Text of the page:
EBay Works so Well

eBay is a bit like Marmite, you either love it or hate it, or so it seems. It seems such a small thing to buy a simple sliding bolt for a cabinet or the exact hinges you to hang your doors on. Then there are those now quite unique countersunk head brass screws that cost too much in a pack of five when you need 24 of them. The savvy seller of a few “new-old-stock vintage brass screws” splits the box of a ‘gross’ (144 or 12 times a dozen) into zippy bags of five to sell for £5 plus another £1 for shipping as an eBay seller. But I found a seller selling a bag of 50 for £5 and £2 shipping.

Trying a local hardware supplier on the high street is rarely if ever an option today. In times past here in the UK, I could have passed half a dozen hardware shops in the town where `i lived and even a village had one such shop. Those days are gone and the ones that remain usually sell lower-grade import tack at a price they can mark up to compete with online suppliers selling from their garage to minimise overhead. The very overpriced big box stores have very limited choices for you to pick from too although standing staring at the racks might make you think differently when in the store. Such sad demise of global supplying has maximised confusion and yet offers an only minimal solution.

It took me just a few minutes to find hinges, a sliding door bolt and the right screws for the hinges using the right terms. ‘Screws’ doesn’t work to well as a stand-alone term. Good screws were an old or vintage stock is a brand called Nettlefold here in the UK. I put in ‘New old stock brass screws 3/4″ Nettlefold” and found a full box for £12 and free delivery.

It took me longer to find the sliding bolt and I was looking for face-fixed versions because they are simpler to install but would have preferred a vintage version and even ones that were well worn if in good condition. But I came across many vintage versions that were ‘let in’ types and ones that were very nicely made from the days past. I ended up with some DORMA brand which is an old established supplier. In times past anything made outside of Britain would be marked ‘foreign’ just for clarity that the quality might be less than a made in Britain stamp. In this case, they were snazzy little bolts with nice features in that they would be barely visible when installed and had a neat little catch to them that prevented anyone from sliding a penknife in the gap to tease the bolt up to release the doors. To open the bolt you had to press the slider button in and the bolt bypassed the catch and unlocked the door. It’s a nicely made unit altogether. You do have to watch for the word ‘vintage‘ these days on eBay. Many Chinese manufacturers use the term loosely and manufacture goods to sell with vintage as the opening description in the title. I come across that all the time these days.

Hinges can be hit and miss without images, measurements and descriptions. Comparisons are shown below but what to look for can be difficult because sellers don’t know what is critical to us makers. In the following image, you can see a comparison between one maker and another. The problem is they rarely give a maker’s name because they could be made anywhere in the world. I have discussed hinges recently in another blog here but in this case, I am preparing you for the video series on making a drinks cabinet. Hardware can sometimes be problematic and eBay can be a solution.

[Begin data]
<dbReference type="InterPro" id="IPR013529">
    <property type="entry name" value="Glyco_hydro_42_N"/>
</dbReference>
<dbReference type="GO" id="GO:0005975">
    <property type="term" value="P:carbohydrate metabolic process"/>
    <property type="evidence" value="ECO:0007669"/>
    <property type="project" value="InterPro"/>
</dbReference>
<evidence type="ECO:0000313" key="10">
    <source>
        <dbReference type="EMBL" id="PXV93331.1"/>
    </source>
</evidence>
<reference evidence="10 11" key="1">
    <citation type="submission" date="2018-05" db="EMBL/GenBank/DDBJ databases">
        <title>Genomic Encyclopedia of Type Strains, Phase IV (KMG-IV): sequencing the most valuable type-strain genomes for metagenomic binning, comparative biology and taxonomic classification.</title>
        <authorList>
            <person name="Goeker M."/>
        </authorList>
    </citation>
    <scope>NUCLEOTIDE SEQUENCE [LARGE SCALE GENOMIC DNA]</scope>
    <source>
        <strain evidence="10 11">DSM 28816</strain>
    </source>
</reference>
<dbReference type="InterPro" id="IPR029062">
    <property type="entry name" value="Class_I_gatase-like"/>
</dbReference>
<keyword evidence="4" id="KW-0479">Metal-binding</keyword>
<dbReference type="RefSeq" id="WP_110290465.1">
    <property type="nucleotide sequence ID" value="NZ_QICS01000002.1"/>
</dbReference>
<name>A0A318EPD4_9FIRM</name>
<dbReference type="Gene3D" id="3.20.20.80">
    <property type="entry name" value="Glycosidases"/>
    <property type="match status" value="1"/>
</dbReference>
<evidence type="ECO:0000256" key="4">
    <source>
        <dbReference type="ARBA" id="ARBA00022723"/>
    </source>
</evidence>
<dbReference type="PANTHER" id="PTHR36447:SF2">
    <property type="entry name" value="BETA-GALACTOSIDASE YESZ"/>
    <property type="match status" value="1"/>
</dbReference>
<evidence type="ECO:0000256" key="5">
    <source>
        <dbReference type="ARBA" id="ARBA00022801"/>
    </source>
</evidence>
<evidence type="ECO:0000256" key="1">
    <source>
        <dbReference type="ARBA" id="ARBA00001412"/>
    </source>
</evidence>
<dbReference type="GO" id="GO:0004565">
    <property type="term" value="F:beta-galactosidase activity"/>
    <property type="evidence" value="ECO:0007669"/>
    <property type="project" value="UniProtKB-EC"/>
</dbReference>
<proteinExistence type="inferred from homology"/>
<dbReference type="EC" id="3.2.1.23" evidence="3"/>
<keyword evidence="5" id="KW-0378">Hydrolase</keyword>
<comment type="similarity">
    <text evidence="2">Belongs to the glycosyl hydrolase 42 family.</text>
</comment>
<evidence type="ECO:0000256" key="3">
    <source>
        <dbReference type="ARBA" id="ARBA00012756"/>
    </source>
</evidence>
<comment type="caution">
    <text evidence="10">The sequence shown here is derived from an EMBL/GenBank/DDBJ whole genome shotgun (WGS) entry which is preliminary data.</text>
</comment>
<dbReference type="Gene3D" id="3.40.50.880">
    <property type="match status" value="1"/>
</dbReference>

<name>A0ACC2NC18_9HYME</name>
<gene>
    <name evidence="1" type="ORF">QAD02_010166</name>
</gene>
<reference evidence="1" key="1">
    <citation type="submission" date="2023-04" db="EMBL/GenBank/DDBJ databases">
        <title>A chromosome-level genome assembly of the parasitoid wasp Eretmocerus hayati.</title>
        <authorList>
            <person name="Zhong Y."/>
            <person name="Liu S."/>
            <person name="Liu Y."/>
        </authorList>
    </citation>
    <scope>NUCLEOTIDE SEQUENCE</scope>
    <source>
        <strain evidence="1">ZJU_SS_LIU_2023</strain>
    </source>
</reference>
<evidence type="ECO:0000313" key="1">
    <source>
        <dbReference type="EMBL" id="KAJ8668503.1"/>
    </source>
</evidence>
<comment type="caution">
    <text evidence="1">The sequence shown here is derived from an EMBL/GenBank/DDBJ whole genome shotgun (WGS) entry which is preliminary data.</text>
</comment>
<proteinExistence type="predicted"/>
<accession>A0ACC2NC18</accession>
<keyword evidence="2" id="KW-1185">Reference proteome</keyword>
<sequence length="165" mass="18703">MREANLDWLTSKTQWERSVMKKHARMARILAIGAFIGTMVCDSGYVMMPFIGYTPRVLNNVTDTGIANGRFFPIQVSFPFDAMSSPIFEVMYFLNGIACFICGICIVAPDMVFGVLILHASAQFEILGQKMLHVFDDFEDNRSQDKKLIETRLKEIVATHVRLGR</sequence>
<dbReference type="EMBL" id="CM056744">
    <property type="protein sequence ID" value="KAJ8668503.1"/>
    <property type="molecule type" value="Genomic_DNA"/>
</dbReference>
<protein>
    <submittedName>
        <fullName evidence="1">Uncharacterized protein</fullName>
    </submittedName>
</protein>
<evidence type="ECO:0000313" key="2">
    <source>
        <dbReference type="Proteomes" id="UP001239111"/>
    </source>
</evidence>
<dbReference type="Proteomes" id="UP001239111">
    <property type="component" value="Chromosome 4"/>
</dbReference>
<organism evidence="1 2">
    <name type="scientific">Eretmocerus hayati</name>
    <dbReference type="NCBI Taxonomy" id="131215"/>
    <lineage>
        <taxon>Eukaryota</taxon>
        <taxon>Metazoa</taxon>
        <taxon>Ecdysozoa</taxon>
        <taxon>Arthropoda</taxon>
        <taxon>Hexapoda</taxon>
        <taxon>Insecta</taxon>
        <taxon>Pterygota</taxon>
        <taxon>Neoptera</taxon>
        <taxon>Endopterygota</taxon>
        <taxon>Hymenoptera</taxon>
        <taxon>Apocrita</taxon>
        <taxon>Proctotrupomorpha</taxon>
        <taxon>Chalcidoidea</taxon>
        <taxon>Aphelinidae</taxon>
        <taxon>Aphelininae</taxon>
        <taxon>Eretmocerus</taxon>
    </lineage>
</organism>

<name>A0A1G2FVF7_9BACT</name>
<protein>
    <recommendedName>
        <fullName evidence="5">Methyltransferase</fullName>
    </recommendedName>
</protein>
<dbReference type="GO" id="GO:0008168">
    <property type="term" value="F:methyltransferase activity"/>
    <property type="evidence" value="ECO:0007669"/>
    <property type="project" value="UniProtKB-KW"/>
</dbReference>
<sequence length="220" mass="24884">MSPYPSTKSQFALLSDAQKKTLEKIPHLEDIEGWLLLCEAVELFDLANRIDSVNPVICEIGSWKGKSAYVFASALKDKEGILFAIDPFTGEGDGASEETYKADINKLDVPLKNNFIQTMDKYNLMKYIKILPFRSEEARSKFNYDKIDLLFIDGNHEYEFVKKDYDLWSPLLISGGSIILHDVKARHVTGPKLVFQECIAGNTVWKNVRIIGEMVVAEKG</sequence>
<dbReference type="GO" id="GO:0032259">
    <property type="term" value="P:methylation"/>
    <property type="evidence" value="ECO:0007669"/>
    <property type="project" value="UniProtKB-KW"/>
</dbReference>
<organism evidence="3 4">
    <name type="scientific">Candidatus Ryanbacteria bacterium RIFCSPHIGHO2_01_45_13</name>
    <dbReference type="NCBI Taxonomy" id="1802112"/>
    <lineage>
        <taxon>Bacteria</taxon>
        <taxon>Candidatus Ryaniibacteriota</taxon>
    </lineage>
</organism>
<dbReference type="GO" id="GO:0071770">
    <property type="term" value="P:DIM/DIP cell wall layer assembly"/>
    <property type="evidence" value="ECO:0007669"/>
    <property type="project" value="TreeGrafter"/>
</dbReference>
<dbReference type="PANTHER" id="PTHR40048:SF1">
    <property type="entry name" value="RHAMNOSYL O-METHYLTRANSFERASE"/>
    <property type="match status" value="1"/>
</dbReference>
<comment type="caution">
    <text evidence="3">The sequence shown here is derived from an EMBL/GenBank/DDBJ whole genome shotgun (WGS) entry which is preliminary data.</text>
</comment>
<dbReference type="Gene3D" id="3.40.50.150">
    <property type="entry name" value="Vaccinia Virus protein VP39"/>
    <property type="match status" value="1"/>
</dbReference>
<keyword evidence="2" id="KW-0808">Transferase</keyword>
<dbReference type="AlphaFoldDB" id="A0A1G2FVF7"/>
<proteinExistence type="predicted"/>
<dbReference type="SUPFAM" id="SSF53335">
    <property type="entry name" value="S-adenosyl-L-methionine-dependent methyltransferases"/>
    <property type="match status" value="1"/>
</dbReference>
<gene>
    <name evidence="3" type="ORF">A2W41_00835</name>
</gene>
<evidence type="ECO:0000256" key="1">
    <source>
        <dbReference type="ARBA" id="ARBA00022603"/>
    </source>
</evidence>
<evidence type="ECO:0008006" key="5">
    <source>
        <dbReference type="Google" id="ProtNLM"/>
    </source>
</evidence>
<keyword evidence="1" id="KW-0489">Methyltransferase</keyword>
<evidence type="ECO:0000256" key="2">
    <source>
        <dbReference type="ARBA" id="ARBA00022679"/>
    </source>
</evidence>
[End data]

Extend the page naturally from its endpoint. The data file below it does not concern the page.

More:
The hinge on the right has thicker flaps, almost twice as thick as the other two. The thing to look for is the distance between the flaps. The two on the left, being made from thinner material, will need recessing much deeper whereas the hinge on the right can have the flaps recessed flush with the wood and give a perfect gap around the door when done.

The final purchases are the cabinet lock and trim. I wanted a lock that was recessed and had a more traditional key type with a keyhole and an escutcheon. To avoid recessing, you could also consider a face-fixed lock like the neat one below. I found a couple of nicely made ones, one that came in today and the other one comes in tomorrow. This one, a simple two-lever lock, needs a little refining to get rid of some of the machine marks but in brass that’s just a few rubs on abrasive paper and buffing out on a leather strop.

It’s a new-old-stock version that was never installed and I paid £11. As in the days past, the plate is stamped ‘Made in England’ so made in the days before Britain yielded to its UK title, probably somewhere in the 1960s pre-EEC (European Economic Community before EU European Union) I’d guess.

Update: Now it looks like this and it is ready for installation.

32 thoughts on “EBay Works so Well”

  1. Chris Collins

    During a recent room renovation, I wanted some straight oval headed brass screws to fix the door handle etc to replace the cross head screws fitted as standard. DIY stores in the UK don’t seem to sell such items any longer so I had to turn to the Internet!

    1. Hi Chris,

      Did you mean ‘dome’ headed screws? It is important to use the correct terms when searching online as otherwise you may miss suitable products.
      By the way, when using brass screws they are liable to break, even when suitable pilot holes are drilled, the advice I was given by an old timer over 60 years ago was to use steel screws of the same size to cut the threads before replacing with brass screws and lubricate using softened soap.